Following WHO's review, it is remarked that most commercial lubricants have high osmolalities(2000-6000 mOsm/kg). By comparison, the normal osmolality of female vaginal secretions is 260-290 mOsm/kg and in human semen it is 250-380 mOsm/ kg. Ideally, the osmolality of a lubricant should not exceed 380 mOsm/Kg to minimize any risk of epithelial damage. Given that most commercial lubricants significantly exceed this value, imposing such a limit at this time could severely limit the options for sourcing personal lubricants for sector procurement and a need of developing optimal treatments is foreseen .
A preliminary clinical study with a water-based vaginal lubricant (Suzanne Lubricante®/ Ainara Lubricante®), developed considering the above referenced specifications (osmolality<380 mOsm/Kg and pH 6.5), was conducted in female adult subjects treated for 3 weeks. A total of 20 female subjects, aged between 18 and 70 years old, with dry intimate are and 100% of sensitive intimate skin were recruited. Treatment was applied by the subject herself before sexual intercourse and in case of failure to comply with 2 sexual intercourses in one week, the product was applied twice weekly. Clinical examinations by dermatologists and gynecologists on Day 1 and Day 22 as well as a questionnaire to be filled in by the subject on Day 22 evaluated the acceptability and tolerability of the product. Analysis of the results obtained revealed on the whole a very good acceptability of the investigational product in all subjects as regards irritation or discomfort. No abnormal clinical sign was observed by the Dermatologists and/or Gynecologists, after 3 weeks of application. No subject indicated to have had or observed, during the study, any cutaneous reaction, irritation or discomfort. Itching in the intimate zone was also tested according to a scale from 0 (few itching) to 8 (lot of itching) together with dryness on the intimate zone scored from 0 (few dryness) to 8 (lot of dryness). Significant statistical decrease of both symptoms were observed between Day 1 and 22 as shown in Table 1 & 2.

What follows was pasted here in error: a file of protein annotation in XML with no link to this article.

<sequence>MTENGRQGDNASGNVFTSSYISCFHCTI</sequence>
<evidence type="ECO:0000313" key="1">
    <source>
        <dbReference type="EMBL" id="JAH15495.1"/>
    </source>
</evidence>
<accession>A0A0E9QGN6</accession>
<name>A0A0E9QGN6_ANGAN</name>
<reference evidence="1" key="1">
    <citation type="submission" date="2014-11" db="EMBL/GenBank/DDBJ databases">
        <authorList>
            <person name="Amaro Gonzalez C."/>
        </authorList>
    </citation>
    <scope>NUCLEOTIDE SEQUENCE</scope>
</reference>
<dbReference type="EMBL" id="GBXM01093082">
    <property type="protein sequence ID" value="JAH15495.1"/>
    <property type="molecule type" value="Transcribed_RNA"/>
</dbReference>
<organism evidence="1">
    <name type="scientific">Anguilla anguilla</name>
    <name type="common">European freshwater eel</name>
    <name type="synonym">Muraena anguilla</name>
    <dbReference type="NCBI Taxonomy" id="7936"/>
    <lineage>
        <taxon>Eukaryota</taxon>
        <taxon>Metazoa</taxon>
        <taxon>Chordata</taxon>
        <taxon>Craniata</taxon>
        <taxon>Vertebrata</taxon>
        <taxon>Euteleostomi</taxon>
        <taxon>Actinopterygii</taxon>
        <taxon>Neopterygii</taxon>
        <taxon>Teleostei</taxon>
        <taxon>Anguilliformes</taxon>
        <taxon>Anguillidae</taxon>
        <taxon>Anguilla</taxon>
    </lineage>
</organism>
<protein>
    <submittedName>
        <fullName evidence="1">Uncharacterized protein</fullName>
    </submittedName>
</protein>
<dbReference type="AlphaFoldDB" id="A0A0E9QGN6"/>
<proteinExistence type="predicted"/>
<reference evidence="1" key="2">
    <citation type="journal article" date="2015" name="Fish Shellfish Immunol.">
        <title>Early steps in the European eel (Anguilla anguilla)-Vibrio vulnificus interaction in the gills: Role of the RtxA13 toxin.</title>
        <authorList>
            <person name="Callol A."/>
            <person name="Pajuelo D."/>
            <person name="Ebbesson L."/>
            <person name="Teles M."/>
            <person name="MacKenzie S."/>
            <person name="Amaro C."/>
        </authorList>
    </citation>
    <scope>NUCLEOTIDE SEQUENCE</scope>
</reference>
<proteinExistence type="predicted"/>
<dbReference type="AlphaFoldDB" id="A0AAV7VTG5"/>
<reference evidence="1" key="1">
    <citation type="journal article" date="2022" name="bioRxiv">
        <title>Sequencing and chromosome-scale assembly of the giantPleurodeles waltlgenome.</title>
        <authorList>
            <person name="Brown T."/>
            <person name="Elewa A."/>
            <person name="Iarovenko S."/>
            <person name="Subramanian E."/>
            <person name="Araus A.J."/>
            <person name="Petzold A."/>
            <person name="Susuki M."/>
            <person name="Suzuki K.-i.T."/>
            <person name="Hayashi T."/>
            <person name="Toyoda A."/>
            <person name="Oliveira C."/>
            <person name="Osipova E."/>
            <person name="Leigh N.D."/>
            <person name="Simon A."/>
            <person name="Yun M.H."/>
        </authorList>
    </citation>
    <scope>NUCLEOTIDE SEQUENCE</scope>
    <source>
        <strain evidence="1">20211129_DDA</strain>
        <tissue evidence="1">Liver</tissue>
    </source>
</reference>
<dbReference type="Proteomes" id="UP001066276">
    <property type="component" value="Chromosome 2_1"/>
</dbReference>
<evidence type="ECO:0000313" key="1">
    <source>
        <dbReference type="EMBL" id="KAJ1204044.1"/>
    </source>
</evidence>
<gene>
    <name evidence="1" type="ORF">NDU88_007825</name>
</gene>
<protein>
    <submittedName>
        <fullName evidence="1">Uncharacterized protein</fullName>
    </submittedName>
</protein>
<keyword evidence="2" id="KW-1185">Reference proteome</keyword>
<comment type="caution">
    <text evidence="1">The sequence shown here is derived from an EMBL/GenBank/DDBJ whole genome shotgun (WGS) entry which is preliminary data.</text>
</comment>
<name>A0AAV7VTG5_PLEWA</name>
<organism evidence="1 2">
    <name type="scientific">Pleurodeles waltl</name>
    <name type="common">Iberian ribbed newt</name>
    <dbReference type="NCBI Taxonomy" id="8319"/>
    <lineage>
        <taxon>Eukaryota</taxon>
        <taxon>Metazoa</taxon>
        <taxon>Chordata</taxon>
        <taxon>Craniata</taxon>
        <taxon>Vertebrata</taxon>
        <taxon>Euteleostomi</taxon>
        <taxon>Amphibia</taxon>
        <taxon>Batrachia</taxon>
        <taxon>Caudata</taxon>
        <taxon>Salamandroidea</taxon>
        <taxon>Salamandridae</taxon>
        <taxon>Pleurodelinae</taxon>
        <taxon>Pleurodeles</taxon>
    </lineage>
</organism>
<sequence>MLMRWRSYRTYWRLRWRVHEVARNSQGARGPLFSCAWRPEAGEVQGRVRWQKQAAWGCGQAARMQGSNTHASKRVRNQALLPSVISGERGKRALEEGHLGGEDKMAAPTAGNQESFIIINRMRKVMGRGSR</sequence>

In bold: Significant statistical probability: p<0.05.
# Variation regarding the initial values
In bold: Significant statistical probability: p<0.05
# Variation regarding the initial values
The evaluation of the efficacy and acceptability questionnaire showed a positive judgement and a favorable appraisal of these subjects and their partners for all assessed criteria as shown in Table 3. Between its favorable effects, it must be outlined its immediate lubricant effect after application, together with its prolonged duration throughout all the sexual intercourse, particularities not always achieved by this type of products. Subjects were also asked about their partners' acceptability of the product, obtaining a very positive result.
This brief review highlights the importance of treating sexual pain associated with lack of lubrication with suitable products. Scientific societies have a view on this matter and identify certain characteristics in order to choose the most appropriate alternative. Currently there are many different options available on the market but it was addressed that many of them do not comply with their recommendations. The study describes a product, developed with ideal osmolality and pH, which provides a very good efficacy in improving symptoms like itching and dryness besides the optimal subject's acceptability.